Compositional dependence of perovskite nanocrystal properties
Researchers from Skoltech and Ludwig Maximilians-Universität (LMU) in Germany have studied the fundamental properties of halide perovskite nanocrystals, a promising class of optoelectronic materials. Using a combination of theory and experiment, they were able to show and explain an intricate connection between composition, light-induced lattice dynamics, and stability of the materials. The paper was published in the journal Nature Communications.
Perovskite nanocrystals (PNCs) are semiconductor nanocrystals that, thanks to their unique properties, have found a number of applications in optoelectronics, for instance, in lasers and LEDs. PNCs have a much higher photoluminescence quantum yield compared to bulk materials. Moreover, at nanoscale the quantum-confinement can be achieved, which could be used as an additional means of tuning optical properties of such materials. Metal halide perovskites have electronic properties that make the optical properties of nanocrystals made from these materials more tolerant to defects than other semiconducting materials.
Assistant Professor at the Skoltech Center for Energy Science and Technology (CEST) Sergey Levchenko and his colleagues used atomistic modeling to explain the results of femtosecond pump-probe spectroscopy, a method that allows to observe lattice dynamics in real time. They studied the coherent lattice vibrational dynamics—how atomic structure of PNCs evolves after excitation with a laser pulse with a duration shorter than the period of vibrational modes—for hybrid halide PNCs.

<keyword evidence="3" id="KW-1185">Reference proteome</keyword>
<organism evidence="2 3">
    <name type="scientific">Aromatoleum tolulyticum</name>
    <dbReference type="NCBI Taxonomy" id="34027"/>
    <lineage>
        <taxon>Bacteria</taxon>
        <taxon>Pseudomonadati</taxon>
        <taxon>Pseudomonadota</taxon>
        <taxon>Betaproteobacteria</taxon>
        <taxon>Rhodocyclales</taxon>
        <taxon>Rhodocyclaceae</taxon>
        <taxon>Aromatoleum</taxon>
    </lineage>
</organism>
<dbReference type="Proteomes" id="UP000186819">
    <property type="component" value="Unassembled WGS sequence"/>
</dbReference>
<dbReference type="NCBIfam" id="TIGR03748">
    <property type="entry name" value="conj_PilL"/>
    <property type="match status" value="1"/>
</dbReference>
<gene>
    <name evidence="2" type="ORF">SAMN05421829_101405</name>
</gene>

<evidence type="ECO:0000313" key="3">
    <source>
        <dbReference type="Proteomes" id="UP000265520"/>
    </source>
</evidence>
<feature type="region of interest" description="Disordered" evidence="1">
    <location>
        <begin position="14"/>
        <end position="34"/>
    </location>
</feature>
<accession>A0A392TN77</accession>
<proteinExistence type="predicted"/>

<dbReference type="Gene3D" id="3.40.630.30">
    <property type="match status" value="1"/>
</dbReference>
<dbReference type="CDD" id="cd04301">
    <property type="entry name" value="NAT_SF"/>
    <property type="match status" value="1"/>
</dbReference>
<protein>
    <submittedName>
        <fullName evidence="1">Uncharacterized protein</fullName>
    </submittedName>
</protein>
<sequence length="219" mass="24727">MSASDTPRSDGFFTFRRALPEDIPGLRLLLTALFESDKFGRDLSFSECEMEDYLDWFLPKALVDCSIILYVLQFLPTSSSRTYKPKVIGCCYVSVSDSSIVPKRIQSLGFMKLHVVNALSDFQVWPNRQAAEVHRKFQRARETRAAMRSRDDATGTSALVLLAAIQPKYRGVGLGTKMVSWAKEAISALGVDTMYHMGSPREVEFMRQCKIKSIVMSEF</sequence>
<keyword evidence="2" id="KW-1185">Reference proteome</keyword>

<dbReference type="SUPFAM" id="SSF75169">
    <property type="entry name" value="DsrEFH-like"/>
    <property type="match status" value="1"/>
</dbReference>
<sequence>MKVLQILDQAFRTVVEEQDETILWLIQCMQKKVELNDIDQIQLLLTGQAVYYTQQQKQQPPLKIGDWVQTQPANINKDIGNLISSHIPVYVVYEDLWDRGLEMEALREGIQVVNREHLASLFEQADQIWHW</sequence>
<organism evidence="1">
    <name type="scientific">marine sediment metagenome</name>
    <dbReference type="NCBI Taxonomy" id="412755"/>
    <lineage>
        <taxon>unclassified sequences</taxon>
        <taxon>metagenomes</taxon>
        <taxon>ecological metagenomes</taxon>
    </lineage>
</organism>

They found, among other things, that energy transfer between vibrational modes in iodine-based perovskite nanocrystals is much more pronounced than in bromine-based ones due to a difference in interaction between the inorganic framework and the organic moiety in organic–inorganic halide PNCs.
"These results pave the way to a rational control over fundamental properties of such PNCs, including energy transfer upon optical excitation and charge-carrier relaxation, via compositional changes," Levchenko says.